SHERIDAN — Volunteers of America Northern Rockies hosts the Empty Bowl event annually to help fund homeless services and other outreach efforts by VOA in Sheridan County.
Last year, VOANR assisted 219 veterans, 51 youth and 193 individuals with rapid rehousing and homeless services. The impact, though, starts before event funds start flowing.
Junior high and high school art students in Sheridan feel the impact, too. Throughout the year, art students create a variety of projects out of clay. Middle school teacher Mary Lawson requires each of her students to create two ceramic bowls — one for themselves and the other to donate for Empty Bowl. Lawson’s classes alone have collected well over 100 bowls to donate to the cause.
When Lawson first presented the requirement to the students of having to donate one of the bowls, the whys turned into a teaching lesson beyond art.
Lawson explained that families in Sheridan and around the world may be one paycheck away from becoming homeless, and that situation may even describe several of the students or their families and friends. She explained this small act is one way as a group to give back to the community.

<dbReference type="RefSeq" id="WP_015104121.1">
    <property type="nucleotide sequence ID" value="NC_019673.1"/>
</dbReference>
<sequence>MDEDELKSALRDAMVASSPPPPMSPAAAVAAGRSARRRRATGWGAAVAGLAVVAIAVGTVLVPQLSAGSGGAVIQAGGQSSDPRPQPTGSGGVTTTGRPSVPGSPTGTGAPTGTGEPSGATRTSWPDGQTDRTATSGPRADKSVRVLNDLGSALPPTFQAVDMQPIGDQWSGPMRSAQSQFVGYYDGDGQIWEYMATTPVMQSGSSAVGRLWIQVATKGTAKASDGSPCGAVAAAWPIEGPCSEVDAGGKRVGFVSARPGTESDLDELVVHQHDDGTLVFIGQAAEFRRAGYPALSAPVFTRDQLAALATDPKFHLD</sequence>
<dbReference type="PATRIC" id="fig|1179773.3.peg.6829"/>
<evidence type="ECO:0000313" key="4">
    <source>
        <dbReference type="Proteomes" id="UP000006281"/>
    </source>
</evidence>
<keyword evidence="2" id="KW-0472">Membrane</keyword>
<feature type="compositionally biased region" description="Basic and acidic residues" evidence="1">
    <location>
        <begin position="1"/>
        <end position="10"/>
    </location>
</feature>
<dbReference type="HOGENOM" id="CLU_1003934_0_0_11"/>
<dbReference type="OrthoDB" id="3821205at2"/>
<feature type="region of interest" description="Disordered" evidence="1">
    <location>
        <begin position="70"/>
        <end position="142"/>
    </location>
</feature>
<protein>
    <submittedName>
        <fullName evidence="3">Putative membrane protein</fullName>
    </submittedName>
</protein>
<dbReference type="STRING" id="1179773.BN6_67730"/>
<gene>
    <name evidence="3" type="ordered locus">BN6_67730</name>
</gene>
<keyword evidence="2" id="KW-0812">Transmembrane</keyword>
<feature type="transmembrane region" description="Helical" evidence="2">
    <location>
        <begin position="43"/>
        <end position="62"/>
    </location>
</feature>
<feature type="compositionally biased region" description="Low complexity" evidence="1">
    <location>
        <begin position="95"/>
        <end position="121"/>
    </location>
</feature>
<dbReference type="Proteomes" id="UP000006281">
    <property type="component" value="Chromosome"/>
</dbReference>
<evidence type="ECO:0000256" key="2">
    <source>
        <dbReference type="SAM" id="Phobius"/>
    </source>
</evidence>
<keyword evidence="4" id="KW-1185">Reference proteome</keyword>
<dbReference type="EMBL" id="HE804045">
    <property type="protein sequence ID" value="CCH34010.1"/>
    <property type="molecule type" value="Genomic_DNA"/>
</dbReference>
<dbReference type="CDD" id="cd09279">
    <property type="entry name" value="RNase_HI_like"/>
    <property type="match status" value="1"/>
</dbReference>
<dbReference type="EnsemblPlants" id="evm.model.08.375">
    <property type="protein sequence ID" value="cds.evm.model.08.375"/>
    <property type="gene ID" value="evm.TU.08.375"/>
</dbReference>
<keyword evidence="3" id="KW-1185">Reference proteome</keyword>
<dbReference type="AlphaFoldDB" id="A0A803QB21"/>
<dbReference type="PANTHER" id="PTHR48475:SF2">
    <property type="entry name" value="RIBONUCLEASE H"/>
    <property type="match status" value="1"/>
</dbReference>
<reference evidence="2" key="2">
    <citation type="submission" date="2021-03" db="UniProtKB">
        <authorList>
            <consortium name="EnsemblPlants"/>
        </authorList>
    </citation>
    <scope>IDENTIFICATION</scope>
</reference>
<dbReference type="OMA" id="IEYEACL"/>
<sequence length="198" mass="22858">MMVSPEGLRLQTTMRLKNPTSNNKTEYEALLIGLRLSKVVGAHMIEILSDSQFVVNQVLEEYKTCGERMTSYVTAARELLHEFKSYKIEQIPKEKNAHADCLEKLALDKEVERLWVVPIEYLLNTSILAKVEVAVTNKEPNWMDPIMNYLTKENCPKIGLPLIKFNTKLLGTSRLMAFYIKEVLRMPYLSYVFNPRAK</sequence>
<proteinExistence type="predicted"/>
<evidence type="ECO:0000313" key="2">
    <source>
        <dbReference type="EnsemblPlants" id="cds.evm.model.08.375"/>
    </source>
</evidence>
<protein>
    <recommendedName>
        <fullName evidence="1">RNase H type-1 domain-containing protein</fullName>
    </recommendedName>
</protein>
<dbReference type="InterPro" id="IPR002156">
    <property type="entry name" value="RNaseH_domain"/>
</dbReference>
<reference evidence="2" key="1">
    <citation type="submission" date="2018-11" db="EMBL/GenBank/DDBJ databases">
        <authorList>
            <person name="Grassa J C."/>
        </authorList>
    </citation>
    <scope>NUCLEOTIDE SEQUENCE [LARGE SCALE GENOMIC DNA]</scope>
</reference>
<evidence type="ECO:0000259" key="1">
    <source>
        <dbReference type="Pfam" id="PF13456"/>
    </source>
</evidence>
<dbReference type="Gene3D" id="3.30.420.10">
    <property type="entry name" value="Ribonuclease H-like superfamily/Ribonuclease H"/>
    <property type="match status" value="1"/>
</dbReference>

“Empty Bowl becomes real to them,” Lawson said.
The explanation resonated with the students.
Eighth-grade student Addy Morgareidge slowly improved over three years of making bowls for Lawson’s class and Empty Bowl. This year, she made sure her creation was perfect for the person receiving it.
Morgareidge said she sees homelessness in Sheridan and the need among her friends.
“I just try to help as much as I can so that these people get help and they don’t have to feel helpless all the time,” Morgareidge said.
Abigail Newton, a seventh-grader at Sheridan Junior High School, felt the project was a good use of her time.
“It’s fun to get to make something for somebody else and to enjoy it,” Newton said.
Eighth-grader Aubry Williams often gives away her artwork to share her talents with friends and family. The opportunity to give away one of her ceramic bowls made the art project “even cooler,” and she crafted hers to reflect as much beauty as possible.
Lawson, who has attended Empty Bowl since the Shriners hosted the event, finds the giving spirit going beyond the Empty Bowl project in her classroom. She prided SJHS in community outreach and contributions to those in need. Students often participate in “Hat Day,” where for a small cost, students may wear a hat in school for the day. The donated funds go to student or faculty families in need.
The food-safe, large ceramic bowls that will no doubt cover a large portion of the available bowls at Thursday’s event were made by hands learning the benefit of paying it forward and giving back to a community that gives so much to them.